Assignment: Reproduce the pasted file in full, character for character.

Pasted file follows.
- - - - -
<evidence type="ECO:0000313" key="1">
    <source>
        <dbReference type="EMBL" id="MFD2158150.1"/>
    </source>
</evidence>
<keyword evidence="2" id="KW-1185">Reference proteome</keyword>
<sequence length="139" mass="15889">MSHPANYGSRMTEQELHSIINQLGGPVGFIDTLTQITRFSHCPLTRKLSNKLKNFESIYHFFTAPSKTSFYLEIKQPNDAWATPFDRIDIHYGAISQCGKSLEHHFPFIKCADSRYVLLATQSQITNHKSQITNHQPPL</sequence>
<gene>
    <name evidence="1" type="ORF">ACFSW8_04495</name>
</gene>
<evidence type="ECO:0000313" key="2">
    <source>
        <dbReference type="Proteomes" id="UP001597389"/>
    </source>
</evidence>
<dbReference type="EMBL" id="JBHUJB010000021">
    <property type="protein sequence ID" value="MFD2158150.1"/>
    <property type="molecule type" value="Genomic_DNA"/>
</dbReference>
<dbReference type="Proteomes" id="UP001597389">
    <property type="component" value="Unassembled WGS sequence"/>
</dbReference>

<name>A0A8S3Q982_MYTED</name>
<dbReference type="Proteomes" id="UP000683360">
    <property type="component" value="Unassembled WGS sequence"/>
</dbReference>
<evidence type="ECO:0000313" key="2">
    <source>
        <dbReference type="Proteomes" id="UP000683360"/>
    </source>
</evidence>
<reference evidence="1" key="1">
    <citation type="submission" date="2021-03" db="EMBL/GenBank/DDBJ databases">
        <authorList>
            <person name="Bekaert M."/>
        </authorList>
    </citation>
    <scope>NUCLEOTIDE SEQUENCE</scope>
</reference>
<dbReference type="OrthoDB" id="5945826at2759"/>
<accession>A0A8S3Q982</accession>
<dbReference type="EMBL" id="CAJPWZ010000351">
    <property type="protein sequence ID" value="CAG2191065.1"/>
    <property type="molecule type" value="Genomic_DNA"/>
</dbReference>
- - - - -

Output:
<evidence type="ECO:0000313" key="1">
    <source>
        <dbReference type="EMBL" id="MFD2158150.1"/>
    </source>
</evidence>
<keyword evidence="2" id="KW-1185">Reference proteome</keyword>
<sequence length="139" mass="15889">MSHPANYGSRMTEQELHSIINQLGGPVGFIDTLTQITRFSHCPLTRKLSNKLKNFESIYHFFTAPSKTSFYLEIKQPNDAWATPFDRIDIHYGAISQCGKSLEHHFPFIKCADSRYVLLATQSQITNHKSQITNHQPPL</sequence>
<gene>
    <name evidence="1" type="ORF">ACFSW8_04495</name>
</gene>
<evidence type="ECO:0000313" key="2">
    <source>
        <dbReference type="Proteomes" id="UP001597389"/>
    </source>
</evidence>
<dbReference type="EMBL" id="JBHUJB010000021">
    <property type="protein sequence ID" value="MFD2158150.1"/>
    <property type="molecule type" value="Genomic_DNA"/>
</dbReference>
<dbReference type="Proteomes" id="UP001597389">
    <property type="component" value="Unassembled WGS sequence"/>
</dbReference>

<name>A0A8S3Q982_MYTED</name>
<dbReference type="Proteomes" id="UP000683360">
    <property type="component" value="Unassembled WGS sequence"/>
</dbReference>
<evidence type="ECO:0000313" key="2">
    <source>
        <dbReference type="Proteomes" id="UP000683360"/>
    </source>
</evidence>
<reference evidence="1" key="1">
    <citation type="submission" date="2021-03" db="EMBL/GenBank/DDBJ databases">
        <authorList>
            <person name="Bekaert M."/>
        </authorList>
    </citation>
    <scope>NUCLEOTIDE SEQUENCE</scope>
</reference>
<dbReference type="OrthoDB" id="5945826at2759"/>
<accession>A0A8S3Q982</accession>
<dbReference type="EMBL" id="CAJPWZ010000351">
    <property type="protein sequence ID" value="CAG2191065.1"/>
    <property type="molecule type" value="Genomic_DNA"/>
</dbReference>